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Montville Housing Authority Commission member resigns, questions practices

Montville — Former Housing Authority Commission member Sierra Davis resigned on Dec. 30, 2020, saying commissioners had become too involved in the day-to-day operations of the authority, among other motivations for her departure.

Some town officials were alarmed by Davis’s resignation and by her follow-up message on Jan. 3, 2021, which is more specific about why she resigned. Montville’s housing authority complex locations are Independence Village Elderly Housing on Milefski Drive in Uncasville and Freedom Village Elderly Housing on Liberty Road in Oakdale.

Davis's initial resignation letter says the lack of an executive director had been hurting the housing authority, which had been without one since 2019. She said it concerns her “that we have no one on-site to support residents and the position has not been filled since July 2019 even with the mayor and senior services requesting” it. She adds that “residents have complained and continue to complain.”

Davis cited specific dates when she took issue with authority commission matters. In February 2020, Montville’s Director of Senior and Social Services Kathie Doherty-Peck and Mayor Ron McDaniel told commissioners that residents and residents’ families had concerns with no one being hired to be on site.

“The mayor and I did attend one of the housing meetings to talk about the fact that there wasn’t an executive director in the position and there still hasn’t been anyone appointed to that position,” Doherty-Peck said. “I think they were taken off guard that we were there. We were merely going to have a discussion with commission members about the complaints we’ve been getting.”

McDaniel did not respond to a request for comment.

Davis said these complaints were dismissed by the commission.

“Residents continue to need help with renters rebate and energy assistance,” she said. “This was a task we seem to have always supported residents in obtaining, and current commissioners seem to think we are not required to do this, and the town can help more than 80 residents figure it out.”

Former Executive Director Mary Cahoon stepped down in 2019.

“Although I agree she needed to go, we traded one person with control for others in control,” Davis wrote. Housing authority Commissioner Mike Brower "was supposed to be the resident liaison. Instead he has become an operations manager of both properties and more of a guard than support. When I brought this up to the board in December 2019 I was outcast.”

In the absence of an executive director for the authority, Commissioner Patty Everett said she stepped in and handled the typical duties of the position as a volunteer.

Everett said the commission hired a part-time housing authority administrator a few weeks ago. She will split 20 to 25 hours a week between the two properties. Everett also said she was the only qualified person to apply in a year. The commission will make a formal announcement about who exactly the new executive director is, or in this case the housing authority administrator, when she gives notice to her current job.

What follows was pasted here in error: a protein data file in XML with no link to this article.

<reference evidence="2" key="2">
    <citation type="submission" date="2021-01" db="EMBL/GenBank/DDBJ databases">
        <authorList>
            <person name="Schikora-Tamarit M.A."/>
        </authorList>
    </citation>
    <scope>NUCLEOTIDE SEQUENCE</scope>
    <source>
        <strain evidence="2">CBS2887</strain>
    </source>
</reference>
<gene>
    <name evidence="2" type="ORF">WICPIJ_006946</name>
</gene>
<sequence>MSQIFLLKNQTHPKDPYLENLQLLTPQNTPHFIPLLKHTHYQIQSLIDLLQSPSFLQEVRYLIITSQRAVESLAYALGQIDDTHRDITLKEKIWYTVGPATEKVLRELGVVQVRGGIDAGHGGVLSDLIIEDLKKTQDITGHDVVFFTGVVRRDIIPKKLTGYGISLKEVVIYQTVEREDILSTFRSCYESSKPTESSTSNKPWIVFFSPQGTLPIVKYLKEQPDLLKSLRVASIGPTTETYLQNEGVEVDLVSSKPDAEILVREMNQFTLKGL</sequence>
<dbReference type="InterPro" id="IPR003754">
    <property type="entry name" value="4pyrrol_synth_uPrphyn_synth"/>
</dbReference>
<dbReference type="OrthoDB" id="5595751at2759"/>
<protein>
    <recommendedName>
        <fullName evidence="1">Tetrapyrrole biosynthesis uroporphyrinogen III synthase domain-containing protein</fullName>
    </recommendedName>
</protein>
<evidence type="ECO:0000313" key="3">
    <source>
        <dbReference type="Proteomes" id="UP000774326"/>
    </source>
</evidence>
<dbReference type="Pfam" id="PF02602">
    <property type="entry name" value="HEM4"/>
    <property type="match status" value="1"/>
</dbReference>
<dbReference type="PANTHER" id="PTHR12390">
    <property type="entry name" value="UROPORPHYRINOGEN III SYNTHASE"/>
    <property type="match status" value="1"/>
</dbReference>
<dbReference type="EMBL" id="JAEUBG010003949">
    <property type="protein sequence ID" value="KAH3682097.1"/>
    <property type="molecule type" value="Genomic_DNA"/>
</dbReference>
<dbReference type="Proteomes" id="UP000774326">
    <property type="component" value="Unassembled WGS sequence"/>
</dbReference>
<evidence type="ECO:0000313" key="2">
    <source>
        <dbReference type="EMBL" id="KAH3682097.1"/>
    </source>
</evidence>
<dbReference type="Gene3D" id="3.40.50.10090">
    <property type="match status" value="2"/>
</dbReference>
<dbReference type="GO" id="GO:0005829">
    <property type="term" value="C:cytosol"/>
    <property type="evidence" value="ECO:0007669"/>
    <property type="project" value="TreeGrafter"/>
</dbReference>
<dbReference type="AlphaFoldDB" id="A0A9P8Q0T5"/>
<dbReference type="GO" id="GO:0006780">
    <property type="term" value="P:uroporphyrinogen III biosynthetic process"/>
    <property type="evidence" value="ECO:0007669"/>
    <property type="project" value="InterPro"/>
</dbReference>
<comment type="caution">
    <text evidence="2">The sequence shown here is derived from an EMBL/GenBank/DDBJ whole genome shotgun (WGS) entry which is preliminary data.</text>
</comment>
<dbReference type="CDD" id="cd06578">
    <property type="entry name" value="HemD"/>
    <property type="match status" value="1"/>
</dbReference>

“I was filling the role while there wasn’t an executive director,” Everett said. “Executive directors send out applications, process applications, show the units, lease them, post rent payments, take care of recertifications, handle eviction stuff, basically do it all. I was the one who answered the payments, made the deposits. (Brower) is there at my request because I want someone else to be there to help while I’m doing the work.”

Davis goes on to say that Brower is volunteering and thus shouldn’t have access to client files. Everett denies claims that Brower can access tenants’ personal information.

“I have had residents and possible new tenants come to my office and ask for help or complain, and there is little I can do,” Davis wrote. “If an issue arises with the daily manager, residents are supposed to be able to ask to speak to commissioners. But the commissioners are the same people running the day-in and day-out, so that's a conflict of interest.”

Everett said she has never heard Brower threaten action against a resident, which he doesn’t have the authority to do. “As a matter of fact, we have gotten positive feedback from residents, and usually the only negative thing I will hear is from someone on the eviction list,” she said.

Davis concluded her more in-depth, follow-up resignation letter by saying that to her, authority residents “are not being served, they are being managed.” She said residents don’t have the support an executive director would give them. Instead, there are “two commissioners running everything and making threats to evict for anyone who does not follow new guidelines.”

Davis said in an interview with The Day that the housing authority is supposed to have a “go-to person” for daily issues. The commission, a separate entity from the executive director, makes higher-up decisions, such as whether to put in a new well. But with commissioners running things, “The person you’re looking in the face and pleading your case to is also the person who sent you to court. That’s an uncomfortable situation.”